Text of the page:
Nightcap

  1. Sir Roger Scruton (1944-2020) Johnathan Pearce, Samizdata
  2. Sir Roger Scruton and free market economics Chris Dillow, Stumbling & Mumbling
  3. Roger Scruton’s conservatism Bradley Birzer, American Conservative
  4. The problem of defining civilization Nick Nielsen, Grand Strategy Annex

Nightcap

  1. How the French Revolution reshaped the Catholic Church Glauco Schettini, Age of Empires
  2. The man who saved the Electoral College Christopher DeMuth, National Affairs
  3. Is the name of the country Myanmar or Burma? Mark Clifford, Asian Review of Books
  4. Suicide is not an act of cowardice Ken White, the Atlantic

Nightcap

  1. Why the left keeps losing elections worldwide Jonathan Rodden (interview), Jacobin
  2. In praise of religious pilgrimages Santiago Ramos, Commonweal
  3. Conservative arguments for radical ideas Chris Dillow, Stumbling & Mumbling
  4. The mysterious Pieter de Hooch Roderick Morris, TLS

130 years of Republic in Brazil

Yesterday Brazil celebrated 130 years of Republic. It might be a personal impression but it seems to me that there is growing support for monarchy among conservatives. It’s very funny.

Brazil was initially a monarchy. Dom Pedro I, the prince regent of Portugal, declared Brazil’s independence from his father’s country in 1822. But he had to go back to Portugal less than 10 years later, leaving his son, Dom Pedro II, in Brazil. Dom Pedro II was too young to govern, and the 1830s were a mess in Brazil. When he effectively became emperor, things got much better.

Dom Pedro II ruled Brazil for about 50 years. To my knowledge, he was a wise man, genuinely concerned about Brazil. The 1824 Constitution was fairly liberal, and so were the emperors. Centrally, Dom Pedro II wanted to abolish slavery, but he was going against Brazilian elites on this. It’s not a coincidence that slavery was abolished in 1888 and the monarchy fell in the next year.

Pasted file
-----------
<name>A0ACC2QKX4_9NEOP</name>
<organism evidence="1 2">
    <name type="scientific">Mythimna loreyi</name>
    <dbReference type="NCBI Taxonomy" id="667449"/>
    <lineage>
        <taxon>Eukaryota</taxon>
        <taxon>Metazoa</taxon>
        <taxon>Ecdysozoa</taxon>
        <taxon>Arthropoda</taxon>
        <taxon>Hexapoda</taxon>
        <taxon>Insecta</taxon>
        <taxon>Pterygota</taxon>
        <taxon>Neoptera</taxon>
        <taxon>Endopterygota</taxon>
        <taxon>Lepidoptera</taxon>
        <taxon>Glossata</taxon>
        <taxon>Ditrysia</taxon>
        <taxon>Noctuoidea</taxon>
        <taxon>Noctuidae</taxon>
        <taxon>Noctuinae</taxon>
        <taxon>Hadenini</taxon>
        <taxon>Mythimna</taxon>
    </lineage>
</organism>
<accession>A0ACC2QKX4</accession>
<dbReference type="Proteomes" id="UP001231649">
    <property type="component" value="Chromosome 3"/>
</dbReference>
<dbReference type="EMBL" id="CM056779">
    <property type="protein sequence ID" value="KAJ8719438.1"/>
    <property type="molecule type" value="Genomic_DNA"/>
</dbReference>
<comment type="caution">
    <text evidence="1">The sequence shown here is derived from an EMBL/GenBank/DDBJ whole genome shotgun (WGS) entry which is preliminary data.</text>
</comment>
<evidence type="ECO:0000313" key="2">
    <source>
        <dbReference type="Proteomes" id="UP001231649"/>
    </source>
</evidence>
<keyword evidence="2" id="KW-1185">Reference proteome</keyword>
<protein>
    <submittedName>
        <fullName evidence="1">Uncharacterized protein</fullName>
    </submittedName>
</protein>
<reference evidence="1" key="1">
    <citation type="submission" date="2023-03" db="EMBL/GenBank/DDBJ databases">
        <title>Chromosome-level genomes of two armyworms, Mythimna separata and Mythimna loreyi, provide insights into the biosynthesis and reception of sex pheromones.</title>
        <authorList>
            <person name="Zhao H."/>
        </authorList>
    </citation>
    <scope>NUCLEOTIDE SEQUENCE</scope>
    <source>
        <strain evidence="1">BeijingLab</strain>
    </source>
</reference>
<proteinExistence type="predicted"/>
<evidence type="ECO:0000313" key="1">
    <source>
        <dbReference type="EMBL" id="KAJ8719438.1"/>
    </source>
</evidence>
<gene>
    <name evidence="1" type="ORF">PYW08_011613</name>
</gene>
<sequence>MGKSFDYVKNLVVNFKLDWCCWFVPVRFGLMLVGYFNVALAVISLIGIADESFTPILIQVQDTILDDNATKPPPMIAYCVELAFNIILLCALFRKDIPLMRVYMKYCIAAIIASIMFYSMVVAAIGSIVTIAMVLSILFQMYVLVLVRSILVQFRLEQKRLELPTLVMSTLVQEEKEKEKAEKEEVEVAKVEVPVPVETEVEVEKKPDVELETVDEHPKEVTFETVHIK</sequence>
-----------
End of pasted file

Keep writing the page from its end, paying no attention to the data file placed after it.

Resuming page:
To my knowledge, Brazil had two good emperors and the constitution that ruled the country at that time was mostly good. However, Brazil was extremely oligarchal, and there was little that the emperors could do about that. I believe that Dom Pedro II was a wise and patient man, who slowly did the reforms the country needed.

I don’t know if Dom Pedro II’s daughter, Isabel, would have been a good empress. But I know that Dom Pedro II himself didn’t offer resistance when some republicans changed the regime. He peacefully went to exile in Europe. Dom Pedro manifested on some occasions that he was a republican. Maybe he was being ironic. Maybe not. In any case, I believe that he was glad to see the country coming to age, and being able to take care of itself without an emperor.

The first 40 years of Republic were not too bad. They were not perfect either! Slavery didn’t make a comeback. The republican constitution was written after the American one. The economy was mostly free, was it not so from the fact that coffee oligarchies ruled things to benefit their business. Things got really bad when the horrendous dictator Getúlio Vargas came to power in 1930.

I think there is something funny in the way some conservatives miss the monarchy. It wasn’t too bad. But it was also a time when Brazil suffered a lot under slavery and oligarchy. I’m certainly not sure if the monarchy was the best antidote to that.

Nightcap

  1. Wars makes us safer and richer Ian Morris, Washington Post
  2. Sovereignty is no solution Dalibor Rohac, American Interest
  3. American conservatism and Marxist paradigms Mary Lucia Darst, NOL
  4. Libertarians and the legitimacy crisis Arnold Kling, askblog

Nightcap

  1. Why Hayek was wrong about American and European conservatism, I Barry Stocker, NOL
  2. Why Hayek was wrong about American and European conservatism, II Barry Stocker, NOL
  3. Why Hayek was wrong about American and European conservatism, III Barry Stocker, NOL
  4. Why Hayek was wrong about American and European conservatism, IV Barry Stocker, NOL

Nightcap

  1. Australia’s shame JM Coetzee, New York Review of Books
  2. Conservative critics of capitalism Christian Gonzalez, City Journal
  3. The age of American despair Ross Douthat, New York Times
  4. The cosmopolitans of Tsarist Russia Donald Rayfield, Literary Review